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Source: Official Guide Revised GRE 1st Ed. Part 8; Section 6; #9


In a set of 24 positive integers

In a set of 24 positive integers, 12 of the integers are less than 50. The rest are greater than 50. Quantity A : The media of the 24 integers Quantity B : 50 Quantity A is greater., Quantity B is greater., The two quantities are equal., The relationship cannot be determined from the information given.

2 Explanations


Abigail Stricker

I didn't quite understand this. Could someone explain it more detailed? Thanks!

Aug 20, 2018 • Comment

David Recine

This is basically a matter of testing cases. With the data we have, could we get different possible answers to this inequality?

The answer is "yes." Why? Well, recall that the median is defined one of two ways. In an odd list of numbers (five different numbers, twenty-seven different numbers, etc...), the median is the single number that is exactly in the middle of the set, with an equal amount of numbers on either side. But for an even set of numbers, such as a set of eight numbers, or the set of twenty-four numbers seen in this problem, there is no one middle number. Instead, the median is an average of the two numbers in the middle.

Revisiting the problem, we know that the two middle numbers consist of the last, highest number in the first twelve numbers, and the first, lowest number in the second twelve numbers. And we know that every number in the first twelve numbers is less than 50, while every number int he last twelve numbers is greater than 50.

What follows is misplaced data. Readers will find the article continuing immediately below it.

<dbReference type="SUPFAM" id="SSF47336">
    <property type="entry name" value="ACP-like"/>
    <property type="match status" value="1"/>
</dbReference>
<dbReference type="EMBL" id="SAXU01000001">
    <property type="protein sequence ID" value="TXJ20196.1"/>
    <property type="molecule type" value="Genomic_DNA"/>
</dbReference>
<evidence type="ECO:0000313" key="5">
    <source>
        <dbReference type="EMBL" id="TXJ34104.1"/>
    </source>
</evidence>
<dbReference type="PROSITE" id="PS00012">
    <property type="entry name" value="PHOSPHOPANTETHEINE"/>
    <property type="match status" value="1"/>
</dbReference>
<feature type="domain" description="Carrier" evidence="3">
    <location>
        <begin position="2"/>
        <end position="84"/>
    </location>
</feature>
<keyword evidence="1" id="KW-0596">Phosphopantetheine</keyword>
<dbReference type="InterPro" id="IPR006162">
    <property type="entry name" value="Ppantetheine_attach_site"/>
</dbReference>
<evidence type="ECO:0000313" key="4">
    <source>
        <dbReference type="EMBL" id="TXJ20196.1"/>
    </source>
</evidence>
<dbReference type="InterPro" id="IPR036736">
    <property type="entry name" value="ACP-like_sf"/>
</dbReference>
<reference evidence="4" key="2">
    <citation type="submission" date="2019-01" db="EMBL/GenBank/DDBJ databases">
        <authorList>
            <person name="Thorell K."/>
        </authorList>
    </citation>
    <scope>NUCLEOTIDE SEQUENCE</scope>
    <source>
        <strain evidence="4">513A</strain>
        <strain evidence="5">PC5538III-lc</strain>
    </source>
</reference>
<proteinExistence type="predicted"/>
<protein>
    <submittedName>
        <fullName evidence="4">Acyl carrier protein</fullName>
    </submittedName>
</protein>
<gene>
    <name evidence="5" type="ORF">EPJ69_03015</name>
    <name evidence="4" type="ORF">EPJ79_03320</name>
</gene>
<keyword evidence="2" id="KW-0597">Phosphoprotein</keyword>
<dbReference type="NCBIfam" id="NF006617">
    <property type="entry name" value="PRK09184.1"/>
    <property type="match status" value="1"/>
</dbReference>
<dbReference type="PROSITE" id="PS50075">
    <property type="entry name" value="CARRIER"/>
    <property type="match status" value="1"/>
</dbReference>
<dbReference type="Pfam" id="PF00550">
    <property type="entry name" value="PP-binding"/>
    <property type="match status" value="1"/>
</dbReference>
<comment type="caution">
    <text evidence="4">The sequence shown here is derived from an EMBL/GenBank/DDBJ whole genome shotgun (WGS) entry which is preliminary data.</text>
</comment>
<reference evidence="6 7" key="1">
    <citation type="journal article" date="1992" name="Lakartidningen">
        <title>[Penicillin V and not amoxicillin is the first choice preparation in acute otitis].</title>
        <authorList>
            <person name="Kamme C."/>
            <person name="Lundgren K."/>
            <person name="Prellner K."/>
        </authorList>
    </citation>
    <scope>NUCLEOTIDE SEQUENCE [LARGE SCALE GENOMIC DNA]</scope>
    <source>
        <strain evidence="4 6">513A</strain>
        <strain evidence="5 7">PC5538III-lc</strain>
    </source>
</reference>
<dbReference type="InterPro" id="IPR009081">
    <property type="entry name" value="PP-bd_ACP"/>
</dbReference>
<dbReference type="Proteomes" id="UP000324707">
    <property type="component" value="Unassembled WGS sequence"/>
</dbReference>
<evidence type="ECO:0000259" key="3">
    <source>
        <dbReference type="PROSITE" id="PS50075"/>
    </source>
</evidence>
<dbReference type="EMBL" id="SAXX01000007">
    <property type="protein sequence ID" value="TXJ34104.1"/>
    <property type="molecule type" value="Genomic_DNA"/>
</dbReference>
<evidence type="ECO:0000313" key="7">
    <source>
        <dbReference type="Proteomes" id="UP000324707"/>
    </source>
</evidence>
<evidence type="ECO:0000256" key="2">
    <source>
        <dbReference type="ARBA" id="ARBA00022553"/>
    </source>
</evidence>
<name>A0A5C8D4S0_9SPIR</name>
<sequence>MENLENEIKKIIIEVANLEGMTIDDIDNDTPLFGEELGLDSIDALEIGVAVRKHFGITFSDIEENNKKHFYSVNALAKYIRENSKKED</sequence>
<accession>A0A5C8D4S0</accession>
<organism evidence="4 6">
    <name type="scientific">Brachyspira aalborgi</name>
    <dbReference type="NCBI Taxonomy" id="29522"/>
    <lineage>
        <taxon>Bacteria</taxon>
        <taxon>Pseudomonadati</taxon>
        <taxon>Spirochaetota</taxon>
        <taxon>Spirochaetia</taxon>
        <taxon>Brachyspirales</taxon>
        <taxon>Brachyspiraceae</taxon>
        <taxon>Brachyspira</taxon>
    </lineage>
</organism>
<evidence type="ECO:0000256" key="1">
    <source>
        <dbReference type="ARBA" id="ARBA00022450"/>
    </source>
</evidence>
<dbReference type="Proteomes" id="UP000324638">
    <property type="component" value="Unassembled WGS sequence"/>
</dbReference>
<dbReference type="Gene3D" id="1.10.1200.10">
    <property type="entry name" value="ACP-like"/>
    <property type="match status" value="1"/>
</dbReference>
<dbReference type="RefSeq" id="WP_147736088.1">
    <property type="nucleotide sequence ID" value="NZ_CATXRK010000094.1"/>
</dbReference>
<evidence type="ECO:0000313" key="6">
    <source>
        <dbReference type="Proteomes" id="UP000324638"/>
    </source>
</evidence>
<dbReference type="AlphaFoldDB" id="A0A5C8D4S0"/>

What we don't know is HOW MUCH less than 50 the first 12 numbers are, or how much greater than 50 the second half of the numbers are.

If the first half of the numbers are all a lot less than 50, and the second half of the numbers are all only a little bit more than 50, then the median will be less than 50. Let's take a look at such a case. Suppose that the numbers are:

1, 2, 3, 4, 5, 6, 7, 8, 9, 10, 11, (12, 51), 52, 53, 54, 55, 56, 57, 58, 59, 60, 61, 63

The median will be the average of the two middle numbers, which I've put in parentheses. Here, we have a median of (12+51)/2, or 63/2, which is 31.5, much less than 50. In that case, Quantity A < Quantity B.

So if the smaller middle value is as far from 50, and the larger middle value is close to 50, A < B. But what if both middle values are as close to 50 as possible? In that case, we'd have 49 and 51 for those middle values, and a median of (49+51)/2 = 100/2 = 50. In that case, we have A = B.

By just testing those two cases (middle values of 12 and 51 vs. middle values of 49 and 51), we know we have two possible answers, and thus don't have enough information to determine a fixed inequality between A and B. This leads us to answer choice D.

But just for the sake of fully analyzing this problem, what if the lower middle value was as close to 50 as possible, but the higher middle value was very far above 50. Let's say, for instance, that the middle values were 49 and 1001. (49+1001)/2 = 1050/2 = 525. In that and similar cases, A > B.

Hopefully that clears things up, but let me know if you still have any doubts. :)

Aug 21, 2018 • Reply

Abigail Stricker

Sorry for the delay, thank you David! I got it completely.

Sep 4, 2018 • Reply


Chris Lele

Oct 11, 2012 • Comment

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